Colorado county joins national trend, no longer majority white

It has been anecdotally evident for years that the nation’s population is becoming less white. In fact, certain parts of the country are now beginning to reach a tipping point, with counties flipping fast away from white majority populations to minority majority populations.

According to data published today by the Pew Research Center, 78 counties in 19 states, between 2000 and 2013, saw minority populations taken together reach greater than 50 percent of total county population.

Alamosa County in Colorado near the New Mexico border, population 16,253, was one of them. It went from 54.2 percent white in 2000 to 49.6 percent in 2013. It is the only county in Colorado so far to flip.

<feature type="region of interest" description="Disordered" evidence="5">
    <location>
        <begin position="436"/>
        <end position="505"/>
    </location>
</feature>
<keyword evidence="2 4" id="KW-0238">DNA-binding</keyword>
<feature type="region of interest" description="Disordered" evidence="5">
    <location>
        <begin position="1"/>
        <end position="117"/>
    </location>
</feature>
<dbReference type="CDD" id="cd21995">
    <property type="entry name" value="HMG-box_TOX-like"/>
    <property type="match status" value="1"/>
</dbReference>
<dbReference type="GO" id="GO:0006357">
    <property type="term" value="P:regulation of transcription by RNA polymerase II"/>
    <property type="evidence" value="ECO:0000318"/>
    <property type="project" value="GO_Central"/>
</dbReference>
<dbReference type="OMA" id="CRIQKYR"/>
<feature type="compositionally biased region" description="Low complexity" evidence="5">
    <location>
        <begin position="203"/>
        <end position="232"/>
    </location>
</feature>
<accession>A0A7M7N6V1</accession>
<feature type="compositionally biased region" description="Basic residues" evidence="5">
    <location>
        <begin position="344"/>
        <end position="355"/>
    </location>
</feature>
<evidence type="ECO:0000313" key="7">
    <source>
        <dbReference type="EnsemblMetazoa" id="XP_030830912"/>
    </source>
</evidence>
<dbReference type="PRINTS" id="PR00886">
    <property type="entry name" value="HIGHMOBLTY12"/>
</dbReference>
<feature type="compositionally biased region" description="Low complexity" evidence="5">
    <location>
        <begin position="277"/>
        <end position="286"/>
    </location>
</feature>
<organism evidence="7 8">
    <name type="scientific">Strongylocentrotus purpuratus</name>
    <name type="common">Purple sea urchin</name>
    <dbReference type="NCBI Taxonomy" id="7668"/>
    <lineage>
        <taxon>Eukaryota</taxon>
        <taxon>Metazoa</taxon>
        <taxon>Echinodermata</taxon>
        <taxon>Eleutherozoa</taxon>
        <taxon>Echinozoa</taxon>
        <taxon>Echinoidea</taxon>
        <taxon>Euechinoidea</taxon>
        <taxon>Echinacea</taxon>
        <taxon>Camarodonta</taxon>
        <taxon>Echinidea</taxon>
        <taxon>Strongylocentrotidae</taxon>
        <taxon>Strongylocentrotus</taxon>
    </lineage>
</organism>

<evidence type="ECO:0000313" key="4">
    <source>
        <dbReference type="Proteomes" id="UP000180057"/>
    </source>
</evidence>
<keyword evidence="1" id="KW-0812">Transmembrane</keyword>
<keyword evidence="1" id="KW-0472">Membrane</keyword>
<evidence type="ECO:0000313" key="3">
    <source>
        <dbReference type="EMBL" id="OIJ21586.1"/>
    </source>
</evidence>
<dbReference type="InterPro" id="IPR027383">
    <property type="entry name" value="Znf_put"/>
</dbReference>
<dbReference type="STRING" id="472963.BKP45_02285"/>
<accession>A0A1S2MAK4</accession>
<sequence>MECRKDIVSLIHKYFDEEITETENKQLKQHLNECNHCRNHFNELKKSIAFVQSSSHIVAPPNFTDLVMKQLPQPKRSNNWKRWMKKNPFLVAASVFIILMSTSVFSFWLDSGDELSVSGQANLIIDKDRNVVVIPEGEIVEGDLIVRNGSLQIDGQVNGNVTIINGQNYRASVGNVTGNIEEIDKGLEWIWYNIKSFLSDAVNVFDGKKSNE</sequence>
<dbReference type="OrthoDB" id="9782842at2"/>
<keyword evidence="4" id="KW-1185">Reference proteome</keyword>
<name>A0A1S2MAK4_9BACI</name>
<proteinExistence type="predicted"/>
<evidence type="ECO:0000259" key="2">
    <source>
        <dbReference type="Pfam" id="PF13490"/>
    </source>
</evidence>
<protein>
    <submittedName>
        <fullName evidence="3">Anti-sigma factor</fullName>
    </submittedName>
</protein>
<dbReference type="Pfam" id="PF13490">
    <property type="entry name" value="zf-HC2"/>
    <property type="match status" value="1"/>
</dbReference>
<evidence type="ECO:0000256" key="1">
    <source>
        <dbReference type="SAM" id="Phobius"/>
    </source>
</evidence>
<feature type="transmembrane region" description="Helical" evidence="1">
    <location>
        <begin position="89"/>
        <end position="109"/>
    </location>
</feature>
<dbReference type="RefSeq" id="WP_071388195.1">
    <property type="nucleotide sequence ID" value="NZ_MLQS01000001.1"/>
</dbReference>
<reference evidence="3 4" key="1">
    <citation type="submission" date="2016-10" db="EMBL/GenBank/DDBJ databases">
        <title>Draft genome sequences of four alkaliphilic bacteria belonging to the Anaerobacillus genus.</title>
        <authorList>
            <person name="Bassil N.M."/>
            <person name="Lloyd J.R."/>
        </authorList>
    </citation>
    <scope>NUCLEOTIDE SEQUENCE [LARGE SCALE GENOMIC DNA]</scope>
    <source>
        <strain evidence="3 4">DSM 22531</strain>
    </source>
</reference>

But Alamosa fits with the larger trend noted by the researchers. The shift to greater diversity is happening faster in some parts of the country than in others, and mostly in the sun belt west — specifically in west Texas, New Mexico, Arizona and California.

Where Minorities Became the Majority Between 2000 and 2013

Pew notes that only two counties moved in the other direction, going from minority white to majority white: Calhoun County in South Carolina and West Feliciana Parish in Louisiana.

Pew based its research on census data. Researchers note that whites still make up the overall majority of the population in the nation, at 63 percent.